"What of miniature boats constructed of birch bark and fallen leaves, launched onto cold water clear as air? How many fleets were pushed out toward the middles of ponds or sent down autumn brooks, holding treasures of acorns, or black feathers, or a puzzled mantis? Let those grassy crafts be listed alongside the iron hulls that cleave the sea, for they are all improvisational built from the daydreams of men, and all will perish, whether from ocean siege or October breeze (pp. 77-78)."
"...Is it not true: A move of the head, a step to the left or right, and we change from wise, decent, loyal people to conceited fools? Light changes, our eyes blink and see the world from the slightest difference of perspective and our place in it has changed infinitely... (p. 124)"(less)
Tolstoy has created into character the Russian Ebenezer Scrooge. Ivan Ilyich does not get the merciful advantage of nighttime visito...moreProfoundly moving.
Tolstoy has created into character the Russian Ebenezer Scrooge. Ivan Ilyich does not get the merciful advantage of nighttime visitors, however. His Ghosts of Past, Present and Future are his own memories and the unsympathetic muddlings of those by whom he should have been shown compassion and love. Despite this, he finds meaning in life and purpose in death, regretfully at the latest hour.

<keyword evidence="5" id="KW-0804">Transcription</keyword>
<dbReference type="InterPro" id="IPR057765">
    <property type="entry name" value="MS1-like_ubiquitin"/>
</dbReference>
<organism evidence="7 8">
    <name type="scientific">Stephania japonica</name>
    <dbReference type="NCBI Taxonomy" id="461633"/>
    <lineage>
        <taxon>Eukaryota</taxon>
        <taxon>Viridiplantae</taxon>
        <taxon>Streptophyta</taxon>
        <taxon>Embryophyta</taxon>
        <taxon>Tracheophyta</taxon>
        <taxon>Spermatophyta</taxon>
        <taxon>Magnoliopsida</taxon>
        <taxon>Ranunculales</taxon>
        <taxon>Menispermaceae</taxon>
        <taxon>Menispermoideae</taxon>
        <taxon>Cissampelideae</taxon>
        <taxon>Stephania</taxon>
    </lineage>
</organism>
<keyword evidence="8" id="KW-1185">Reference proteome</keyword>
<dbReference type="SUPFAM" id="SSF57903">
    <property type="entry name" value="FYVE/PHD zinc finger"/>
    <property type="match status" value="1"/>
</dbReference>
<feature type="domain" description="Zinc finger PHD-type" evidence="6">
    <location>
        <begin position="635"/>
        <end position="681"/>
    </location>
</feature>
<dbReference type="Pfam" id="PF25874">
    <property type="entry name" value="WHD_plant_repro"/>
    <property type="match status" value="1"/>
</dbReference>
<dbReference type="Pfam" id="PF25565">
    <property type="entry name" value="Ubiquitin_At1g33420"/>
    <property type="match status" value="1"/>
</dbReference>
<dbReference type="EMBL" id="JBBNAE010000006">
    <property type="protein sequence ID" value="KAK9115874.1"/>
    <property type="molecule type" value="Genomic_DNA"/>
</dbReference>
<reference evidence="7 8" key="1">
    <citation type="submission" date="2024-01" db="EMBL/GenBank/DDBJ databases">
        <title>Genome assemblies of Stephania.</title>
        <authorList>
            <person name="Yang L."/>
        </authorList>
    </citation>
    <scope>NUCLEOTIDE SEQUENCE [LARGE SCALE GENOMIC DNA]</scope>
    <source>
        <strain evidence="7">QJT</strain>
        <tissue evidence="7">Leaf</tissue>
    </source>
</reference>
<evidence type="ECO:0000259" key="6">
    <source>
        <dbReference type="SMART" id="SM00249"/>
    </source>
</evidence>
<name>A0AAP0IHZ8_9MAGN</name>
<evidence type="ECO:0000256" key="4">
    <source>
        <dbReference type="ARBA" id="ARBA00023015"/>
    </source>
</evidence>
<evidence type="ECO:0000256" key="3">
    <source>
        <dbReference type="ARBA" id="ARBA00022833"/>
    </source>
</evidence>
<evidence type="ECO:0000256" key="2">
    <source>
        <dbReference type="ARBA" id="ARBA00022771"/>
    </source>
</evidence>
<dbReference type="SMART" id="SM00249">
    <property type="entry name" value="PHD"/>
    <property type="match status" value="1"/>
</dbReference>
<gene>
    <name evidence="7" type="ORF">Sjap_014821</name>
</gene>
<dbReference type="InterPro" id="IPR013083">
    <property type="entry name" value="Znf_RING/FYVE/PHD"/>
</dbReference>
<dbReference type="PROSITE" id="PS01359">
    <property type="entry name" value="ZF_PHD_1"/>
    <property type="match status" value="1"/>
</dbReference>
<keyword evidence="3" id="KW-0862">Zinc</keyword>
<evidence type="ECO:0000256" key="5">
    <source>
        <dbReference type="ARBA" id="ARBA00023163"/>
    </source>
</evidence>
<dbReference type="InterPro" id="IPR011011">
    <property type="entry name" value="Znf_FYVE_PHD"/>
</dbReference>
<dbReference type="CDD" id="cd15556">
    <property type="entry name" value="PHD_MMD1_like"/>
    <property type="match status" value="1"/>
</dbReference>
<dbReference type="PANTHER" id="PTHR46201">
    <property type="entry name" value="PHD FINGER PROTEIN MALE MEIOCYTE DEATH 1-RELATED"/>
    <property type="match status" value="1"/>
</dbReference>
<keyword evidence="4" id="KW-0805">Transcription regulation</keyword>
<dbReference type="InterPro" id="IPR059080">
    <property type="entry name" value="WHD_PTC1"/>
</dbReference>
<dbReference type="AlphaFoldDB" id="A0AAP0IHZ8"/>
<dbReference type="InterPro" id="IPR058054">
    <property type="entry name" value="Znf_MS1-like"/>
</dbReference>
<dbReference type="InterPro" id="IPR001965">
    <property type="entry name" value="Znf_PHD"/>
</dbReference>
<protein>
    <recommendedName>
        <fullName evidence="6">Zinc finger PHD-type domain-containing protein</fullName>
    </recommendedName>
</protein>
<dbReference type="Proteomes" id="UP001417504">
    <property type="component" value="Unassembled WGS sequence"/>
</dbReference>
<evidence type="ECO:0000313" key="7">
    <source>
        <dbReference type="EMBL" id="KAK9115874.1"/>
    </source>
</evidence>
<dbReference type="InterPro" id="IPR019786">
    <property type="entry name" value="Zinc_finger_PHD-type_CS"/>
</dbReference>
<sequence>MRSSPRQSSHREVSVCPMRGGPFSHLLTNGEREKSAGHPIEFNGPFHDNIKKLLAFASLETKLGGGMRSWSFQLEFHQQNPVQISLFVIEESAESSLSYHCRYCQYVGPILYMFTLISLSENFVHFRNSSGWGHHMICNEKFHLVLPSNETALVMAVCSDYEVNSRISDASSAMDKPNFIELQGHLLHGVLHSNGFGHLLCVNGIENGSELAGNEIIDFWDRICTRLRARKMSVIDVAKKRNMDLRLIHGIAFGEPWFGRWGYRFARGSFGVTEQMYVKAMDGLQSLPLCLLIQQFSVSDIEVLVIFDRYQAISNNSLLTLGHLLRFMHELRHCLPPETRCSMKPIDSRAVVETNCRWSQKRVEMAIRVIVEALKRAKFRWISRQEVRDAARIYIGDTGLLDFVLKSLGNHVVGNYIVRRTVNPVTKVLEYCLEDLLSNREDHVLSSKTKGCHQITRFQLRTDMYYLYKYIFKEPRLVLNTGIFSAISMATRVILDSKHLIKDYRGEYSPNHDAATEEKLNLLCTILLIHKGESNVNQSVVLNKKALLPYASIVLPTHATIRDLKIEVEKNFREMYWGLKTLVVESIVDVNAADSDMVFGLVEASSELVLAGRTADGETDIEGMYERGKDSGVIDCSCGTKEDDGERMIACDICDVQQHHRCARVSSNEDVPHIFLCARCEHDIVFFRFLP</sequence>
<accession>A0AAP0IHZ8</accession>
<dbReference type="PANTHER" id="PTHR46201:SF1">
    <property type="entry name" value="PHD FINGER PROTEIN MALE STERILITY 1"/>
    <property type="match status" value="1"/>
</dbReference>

Let me confess. I originally picked this book because I have been recently rating so many books with 4 stars and I really don't want my average book r...more Let me confess. I originally picked this book because I have been recently rating so many books with 4 stars and I really don't want my average book rating to go higher than 3.36 (give or take a hundredth). I assumed that a book by slap-sticky Steve Martin would surely only warrant 3 stars maximum, possibly even 2 stars, bringing my average back down.